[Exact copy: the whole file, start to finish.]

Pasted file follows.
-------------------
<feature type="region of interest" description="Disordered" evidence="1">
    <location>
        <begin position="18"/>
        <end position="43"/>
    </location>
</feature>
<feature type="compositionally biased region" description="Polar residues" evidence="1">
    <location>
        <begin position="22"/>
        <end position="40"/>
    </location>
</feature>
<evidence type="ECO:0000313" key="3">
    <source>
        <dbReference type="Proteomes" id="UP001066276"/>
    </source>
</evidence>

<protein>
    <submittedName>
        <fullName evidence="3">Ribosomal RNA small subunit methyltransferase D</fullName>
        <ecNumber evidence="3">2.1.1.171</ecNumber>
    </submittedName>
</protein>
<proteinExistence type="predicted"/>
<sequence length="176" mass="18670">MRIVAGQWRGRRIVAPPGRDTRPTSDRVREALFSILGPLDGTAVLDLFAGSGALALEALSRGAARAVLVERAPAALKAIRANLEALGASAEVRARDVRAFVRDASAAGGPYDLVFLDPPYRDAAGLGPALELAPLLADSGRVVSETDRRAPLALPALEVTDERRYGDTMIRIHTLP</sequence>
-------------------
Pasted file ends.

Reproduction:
<feature type="region of interest" description="Disordered" evidence="1">
    <location>
        <begin position="18"/>
        <end position="43"/>
    </location>
</feature>
<feature type="compositionally biased region" description="Polar residues" evidence="1">
    <location>
        <begin position="22"/>
        <end position="40"/>
    </location>
</feature>
<evidence type="ECO:0000313" key="3">
    <source>
        <dbReference type="Proteomes" id="UP001066276"/>
    </source>
</evidence>

<protein>
    <submittedName>
        <fullName evidence="3">Ribosomal RNA small subunit methyltransferase D</fullName>
        <ecNumber evidence="3">2.1.1.171</ecNumber>
    </submittedName>
</protein>
<proteinExistence type="predicted"/>
<sequence length="176" mass="18670">MRIVAGQWRGRRIVAPPGRDTRPTSDRVREALFSILGPLDGTAVLDLFAGSGALALEALSRGAARAVLVERAPAALKAIRANLEALGASAEVRARDVRAFVRDASAAGGPYDLVFLDPPYRDAAGLGPALELAPLLADSGRVVSETDRRAPLALPALEVTDERRYGDTMIRIHTLP</sequence>